Finnbhear King of the FairiesBecome a Patron!
Irish and Celtic myths and legends, Irish folklore and Irish fairy tales tales of Ireland
The Amorous and Jovial Finnbhear, King of the Fairies
After the Tuatha De Dannan were defeated in battle by the great race of Milesians, who held sway in Ireland long after, some of the Tuatha decided to leave and go elsewhere while some chose to stay in Ireland. Those that stayed agreed that they must live beneath the earth, and they were led by a great King in the west, Finnbhear son of Dagda, who it was said reared him from a horse.
And so among the roots of the old trees and deep forests of Ireland they made their homes, clearing great halls and hidden ways by which they could travel the land without being seen. Many were the wondrous works they wrought, and their realm in time became distant enough from this world that it can now only be reached through caves, cracks, passageways and the fount of sacred springs. Still, it was the case that no new buildings were erected without first asking their permission!
In times past people would offer them a part of their crops, and Finnbhear was well known to favour horses as he rode a flaming-eyed steed, the game of hurling, chess - many's the mortal has lost his fortune to Finnbhearr after chancing a game - and above all else, women! Although what his wife Úna made of that is anyone's guess.
He would take a fancy to a young girl and whisk them off on his fiery steed to dance the night away amid the twinkling pillars of his palace, but they always awoke safe and sound in their own beds. Well, almost always, once he happened to take a particular shine to a lovely young lady and she never made it back!
Her husband was beside himself but her old nanny said he must dig down into the fairy mound if he wanted to find his wife agan, and begin at the top, with no help from anyone. He set to it with a will but it was heavy work and as he rested, the fairies would come and fill in the tunnel with earth. Then the nanny told him to sprinkle the earth with salt and to surround the hole with burning turf, so the fairies couldn't pass, and so he did. The next morning, his wife was returned none the worse, if a little exhausted from all her dancing!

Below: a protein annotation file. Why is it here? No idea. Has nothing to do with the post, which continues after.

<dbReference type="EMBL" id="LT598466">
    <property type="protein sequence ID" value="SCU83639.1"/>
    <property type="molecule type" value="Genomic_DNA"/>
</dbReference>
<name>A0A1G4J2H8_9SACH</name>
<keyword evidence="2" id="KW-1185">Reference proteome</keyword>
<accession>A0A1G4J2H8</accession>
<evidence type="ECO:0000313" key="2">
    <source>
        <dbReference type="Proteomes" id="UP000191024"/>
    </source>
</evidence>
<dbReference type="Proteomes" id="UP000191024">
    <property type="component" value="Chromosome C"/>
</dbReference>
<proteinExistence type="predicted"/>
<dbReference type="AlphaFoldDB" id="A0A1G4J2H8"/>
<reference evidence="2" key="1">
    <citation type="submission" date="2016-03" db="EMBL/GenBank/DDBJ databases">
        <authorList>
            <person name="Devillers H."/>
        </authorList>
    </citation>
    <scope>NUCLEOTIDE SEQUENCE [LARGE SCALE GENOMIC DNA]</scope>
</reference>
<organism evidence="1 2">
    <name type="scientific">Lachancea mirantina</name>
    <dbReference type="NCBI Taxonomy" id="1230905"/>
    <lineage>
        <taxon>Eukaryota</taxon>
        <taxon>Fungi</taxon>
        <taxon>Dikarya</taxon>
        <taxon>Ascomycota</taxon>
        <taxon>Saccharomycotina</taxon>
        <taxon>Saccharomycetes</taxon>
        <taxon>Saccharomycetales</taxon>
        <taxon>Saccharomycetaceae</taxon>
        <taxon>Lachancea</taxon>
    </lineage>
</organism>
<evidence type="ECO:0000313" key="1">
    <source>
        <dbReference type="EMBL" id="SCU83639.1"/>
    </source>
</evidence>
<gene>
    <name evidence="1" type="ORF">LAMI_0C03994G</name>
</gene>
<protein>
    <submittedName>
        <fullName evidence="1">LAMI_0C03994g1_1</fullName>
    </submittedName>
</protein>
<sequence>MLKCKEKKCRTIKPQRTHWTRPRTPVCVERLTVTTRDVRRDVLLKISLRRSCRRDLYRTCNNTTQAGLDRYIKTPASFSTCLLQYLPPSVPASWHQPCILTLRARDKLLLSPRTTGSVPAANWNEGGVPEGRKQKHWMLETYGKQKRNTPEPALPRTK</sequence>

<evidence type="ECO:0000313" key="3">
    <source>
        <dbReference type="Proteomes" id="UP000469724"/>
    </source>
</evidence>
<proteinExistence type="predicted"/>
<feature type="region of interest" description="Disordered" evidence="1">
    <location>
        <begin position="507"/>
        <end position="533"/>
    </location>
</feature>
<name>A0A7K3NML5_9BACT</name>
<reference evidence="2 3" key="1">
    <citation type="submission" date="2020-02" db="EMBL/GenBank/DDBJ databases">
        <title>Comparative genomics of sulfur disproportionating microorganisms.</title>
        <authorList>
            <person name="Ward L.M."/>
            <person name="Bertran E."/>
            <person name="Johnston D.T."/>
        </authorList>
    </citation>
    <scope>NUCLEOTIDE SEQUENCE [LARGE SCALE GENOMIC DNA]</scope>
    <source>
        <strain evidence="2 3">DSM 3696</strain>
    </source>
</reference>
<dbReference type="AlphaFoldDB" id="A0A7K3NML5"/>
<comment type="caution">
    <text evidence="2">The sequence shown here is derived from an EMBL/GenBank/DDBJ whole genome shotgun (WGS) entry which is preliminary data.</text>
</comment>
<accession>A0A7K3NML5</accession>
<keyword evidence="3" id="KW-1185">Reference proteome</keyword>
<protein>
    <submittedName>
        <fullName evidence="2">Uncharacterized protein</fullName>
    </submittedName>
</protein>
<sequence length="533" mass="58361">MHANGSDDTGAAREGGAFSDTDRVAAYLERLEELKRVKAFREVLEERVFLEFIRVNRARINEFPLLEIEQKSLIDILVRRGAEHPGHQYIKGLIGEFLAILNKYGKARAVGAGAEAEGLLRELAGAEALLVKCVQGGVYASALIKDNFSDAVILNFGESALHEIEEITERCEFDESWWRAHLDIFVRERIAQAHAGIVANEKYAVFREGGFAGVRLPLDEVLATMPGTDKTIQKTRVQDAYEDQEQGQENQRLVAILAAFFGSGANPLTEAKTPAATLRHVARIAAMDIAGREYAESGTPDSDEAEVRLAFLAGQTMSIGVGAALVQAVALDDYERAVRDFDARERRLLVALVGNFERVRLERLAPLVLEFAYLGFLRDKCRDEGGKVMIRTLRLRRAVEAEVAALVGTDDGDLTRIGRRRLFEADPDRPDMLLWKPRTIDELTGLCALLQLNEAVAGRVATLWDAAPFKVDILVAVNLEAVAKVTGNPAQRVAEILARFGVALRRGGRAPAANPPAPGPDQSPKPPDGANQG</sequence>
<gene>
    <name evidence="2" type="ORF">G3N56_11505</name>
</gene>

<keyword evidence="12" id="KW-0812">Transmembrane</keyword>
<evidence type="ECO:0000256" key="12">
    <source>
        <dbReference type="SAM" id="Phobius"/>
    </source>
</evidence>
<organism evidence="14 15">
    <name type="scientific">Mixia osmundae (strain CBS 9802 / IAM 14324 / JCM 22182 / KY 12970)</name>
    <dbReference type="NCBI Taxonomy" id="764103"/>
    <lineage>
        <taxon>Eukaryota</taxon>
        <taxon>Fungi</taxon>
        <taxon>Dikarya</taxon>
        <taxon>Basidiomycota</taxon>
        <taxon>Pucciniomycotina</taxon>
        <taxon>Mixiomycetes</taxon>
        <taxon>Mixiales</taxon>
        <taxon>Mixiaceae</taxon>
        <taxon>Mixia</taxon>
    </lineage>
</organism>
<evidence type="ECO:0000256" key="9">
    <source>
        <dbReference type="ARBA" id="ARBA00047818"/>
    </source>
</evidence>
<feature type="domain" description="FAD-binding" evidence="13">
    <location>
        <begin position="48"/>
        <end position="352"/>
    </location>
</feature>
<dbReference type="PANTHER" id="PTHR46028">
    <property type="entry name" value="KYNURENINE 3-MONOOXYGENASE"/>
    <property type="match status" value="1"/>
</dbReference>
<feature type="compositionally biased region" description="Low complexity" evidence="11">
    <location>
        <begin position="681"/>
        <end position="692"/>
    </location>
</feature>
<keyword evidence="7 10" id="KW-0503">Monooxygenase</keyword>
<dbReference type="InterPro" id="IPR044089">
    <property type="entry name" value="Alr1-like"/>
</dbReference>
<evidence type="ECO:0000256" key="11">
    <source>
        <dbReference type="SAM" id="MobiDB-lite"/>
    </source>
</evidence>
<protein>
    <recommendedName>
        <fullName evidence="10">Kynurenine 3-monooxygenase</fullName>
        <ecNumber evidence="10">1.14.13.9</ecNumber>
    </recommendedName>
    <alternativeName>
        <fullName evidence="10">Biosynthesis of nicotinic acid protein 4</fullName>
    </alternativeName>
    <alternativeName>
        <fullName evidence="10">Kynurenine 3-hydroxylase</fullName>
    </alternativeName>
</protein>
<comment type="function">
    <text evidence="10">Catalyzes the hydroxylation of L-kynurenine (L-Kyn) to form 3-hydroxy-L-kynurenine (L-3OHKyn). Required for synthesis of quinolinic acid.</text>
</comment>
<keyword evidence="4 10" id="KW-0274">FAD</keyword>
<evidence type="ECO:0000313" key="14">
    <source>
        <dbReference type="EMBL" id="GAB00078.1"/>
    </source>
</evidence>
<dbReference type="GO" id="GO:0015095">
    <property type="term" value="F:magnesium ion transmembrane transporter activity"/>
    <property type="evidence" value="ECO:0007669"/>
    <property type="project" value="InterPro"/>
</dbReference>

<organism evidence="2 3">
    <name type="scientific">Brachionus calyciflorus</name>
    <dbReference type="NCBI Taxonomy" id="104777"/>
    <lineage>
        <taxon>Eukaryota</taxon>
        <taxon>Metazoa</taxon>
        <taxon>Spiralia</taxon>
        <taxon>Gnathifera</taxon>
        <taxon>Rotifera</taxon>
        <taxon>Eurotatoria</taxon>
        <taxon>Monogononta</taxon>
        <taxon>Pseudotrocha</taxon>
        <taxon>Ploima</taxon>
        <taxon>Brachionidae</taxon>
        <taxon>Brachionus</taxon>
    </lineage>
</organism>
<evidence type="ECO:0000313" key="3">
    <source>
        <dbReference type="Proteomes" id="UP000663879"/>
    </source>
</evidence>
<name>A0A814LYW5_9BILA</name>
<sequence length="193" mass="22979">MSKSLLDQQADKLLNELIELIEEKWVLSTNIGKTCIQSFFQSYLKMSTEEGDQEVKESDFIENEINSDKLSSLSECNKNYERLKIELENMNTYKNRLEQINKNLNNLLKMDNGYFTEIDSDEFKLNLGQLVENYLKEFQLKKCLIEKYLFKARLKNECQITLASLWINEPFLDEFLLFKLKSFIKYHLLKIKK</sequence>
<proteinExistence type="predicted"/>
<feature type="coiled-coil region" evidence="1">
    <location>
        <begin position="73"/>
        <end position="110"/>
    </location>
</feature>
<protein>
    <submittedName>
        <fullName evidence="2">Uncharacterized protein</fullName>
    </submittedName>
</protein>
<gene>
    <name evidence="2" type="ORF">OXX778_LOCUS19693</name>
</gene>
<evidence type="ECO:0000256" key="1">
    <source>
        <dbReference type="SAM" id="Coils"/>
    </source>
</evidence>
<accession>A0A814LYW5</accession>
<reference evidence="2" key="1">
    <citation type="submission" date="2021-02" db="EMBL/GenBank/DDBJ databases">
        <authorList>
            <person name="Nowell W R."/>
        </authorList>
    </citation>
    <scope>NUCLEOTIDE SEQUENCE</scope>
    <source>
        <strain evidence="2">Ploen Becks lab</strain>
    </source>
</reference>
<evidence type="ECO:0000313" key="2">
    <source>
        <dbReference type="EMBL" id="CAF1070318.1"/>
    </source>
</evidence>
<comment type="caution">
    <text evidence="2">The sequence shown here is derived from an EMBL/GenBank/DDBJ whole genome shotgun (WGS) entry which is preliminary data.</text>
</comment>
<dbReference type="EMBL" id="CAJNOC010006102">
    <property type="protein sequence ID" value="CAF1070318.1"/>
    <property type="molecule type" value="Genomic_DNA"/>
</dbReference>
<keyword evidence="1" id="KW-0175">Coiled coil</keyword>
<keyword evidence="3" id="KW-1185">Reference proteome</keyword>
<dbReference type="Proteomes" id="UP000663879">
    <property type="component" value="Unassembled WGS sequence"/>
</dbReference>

When he wasn't out sowing his own royal oats Finnbhearr was often tipped to bring a good harvest for the farmers in the west, Each year he would have a battle with the fairies of Ulster, if he won the crops would be good in Connacht, and if he lost the crops failed. Some say still they can tell when the crops will be good by reading the signs on the fairy-paths, the soft breezes that pass of an evening in West Galway. A soft hot blast indicates the presence of a good fairy; while a sudden shiver shows that a bad one is near.
King Finnbheara dwelt and dwells still at Cnoc Meadha, surrounded by ancient cairns and mounds of great antiquity, indicated on the map below.
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